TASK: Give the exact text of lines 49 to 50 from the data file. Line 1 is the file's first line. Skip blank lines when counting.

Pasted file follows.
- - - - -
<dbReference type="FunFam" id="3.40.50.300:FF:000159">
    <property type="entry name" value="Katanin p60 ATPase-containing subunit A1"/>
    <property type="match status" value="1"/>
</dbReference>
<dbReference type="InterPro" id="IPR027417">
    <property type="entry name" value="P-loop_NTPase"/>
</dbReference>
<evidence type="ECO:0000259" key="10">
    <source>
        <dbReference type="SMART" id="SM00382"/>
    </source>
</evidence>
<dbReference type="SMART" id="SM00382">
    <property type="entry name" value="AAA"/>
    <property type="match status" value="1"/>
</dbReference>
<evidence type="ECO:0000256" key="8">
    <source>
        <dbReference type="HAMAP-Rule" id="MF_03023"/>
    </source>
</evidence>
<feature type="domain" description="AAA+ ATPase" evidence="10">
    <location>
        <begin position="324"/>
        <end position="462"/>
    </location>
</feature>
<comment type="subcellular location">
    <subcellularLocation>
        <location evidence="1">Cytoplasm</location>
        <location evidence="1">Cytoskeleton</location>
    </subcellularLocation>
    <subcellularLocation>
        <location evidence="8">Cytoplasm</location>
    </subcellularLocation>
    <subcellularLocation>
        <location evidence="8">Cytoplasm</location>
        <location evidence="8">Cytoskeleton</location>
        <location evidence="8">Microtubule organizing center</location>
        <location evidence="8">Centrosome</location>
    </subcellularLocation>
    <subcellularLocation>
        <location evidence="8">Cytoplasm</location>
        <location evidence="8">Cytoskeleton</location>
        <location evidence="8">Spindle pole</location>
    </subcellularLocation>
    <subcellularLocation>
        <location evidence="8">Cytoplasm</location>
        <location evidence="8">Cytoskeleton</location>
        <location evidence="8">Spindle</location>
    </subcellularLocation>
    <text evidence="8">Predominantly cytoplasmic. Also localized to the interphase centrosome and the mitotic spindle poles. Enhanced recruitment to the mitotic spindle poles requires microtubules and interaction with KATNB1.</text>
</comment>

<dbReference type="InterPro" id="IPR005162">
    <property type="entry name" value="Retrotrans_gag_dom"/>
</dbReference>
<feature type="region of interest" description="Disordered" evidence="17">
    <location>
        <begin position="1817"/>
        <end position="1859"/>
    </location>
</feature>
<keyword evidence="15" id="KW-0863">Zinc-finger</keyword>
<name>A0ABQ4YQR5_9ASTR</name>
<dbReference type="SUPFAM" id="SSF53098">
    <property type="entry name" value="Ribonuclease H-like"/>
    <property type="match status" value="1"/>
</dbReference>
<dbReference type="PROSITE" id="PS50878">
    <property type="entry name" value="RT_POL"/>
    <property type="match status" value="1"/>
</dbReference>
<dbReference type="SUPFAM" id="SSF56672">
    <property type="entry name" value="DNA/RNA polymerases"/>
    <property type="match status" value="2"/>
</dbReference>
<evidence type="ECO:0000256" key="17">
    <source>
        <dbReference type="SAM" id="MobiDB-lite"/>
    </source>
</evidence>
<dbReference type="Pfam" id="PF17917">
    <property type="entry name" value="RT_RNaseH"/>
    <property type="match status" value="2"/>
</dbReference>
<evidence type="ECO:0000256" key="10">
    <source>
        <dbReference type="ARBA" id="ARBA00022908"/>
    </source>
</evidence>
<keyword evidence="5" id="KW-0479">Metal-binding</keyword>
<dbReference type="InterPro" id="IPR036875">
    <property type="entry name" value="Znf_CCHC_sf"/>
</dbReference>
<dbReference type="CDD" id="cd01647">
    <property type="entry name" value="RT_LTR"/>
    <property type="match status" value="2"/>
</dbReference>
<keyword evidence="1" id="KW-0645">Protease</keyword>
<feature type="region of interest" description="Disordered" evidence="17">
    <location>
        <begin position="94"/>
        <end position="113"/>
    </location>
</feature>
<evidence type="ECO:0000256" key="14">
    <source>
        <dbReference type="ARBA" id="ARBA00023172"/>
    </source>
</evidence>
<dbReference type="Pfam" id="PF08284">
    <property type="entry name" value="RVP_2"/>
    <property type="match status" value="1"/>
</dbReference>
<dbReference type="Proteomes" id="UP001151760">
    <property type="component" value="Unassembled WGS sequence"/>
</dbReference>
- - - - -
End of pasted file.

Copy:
        <location evidence="8">Cytoskeleton</location>
        <location evidence="8">Spindle</location>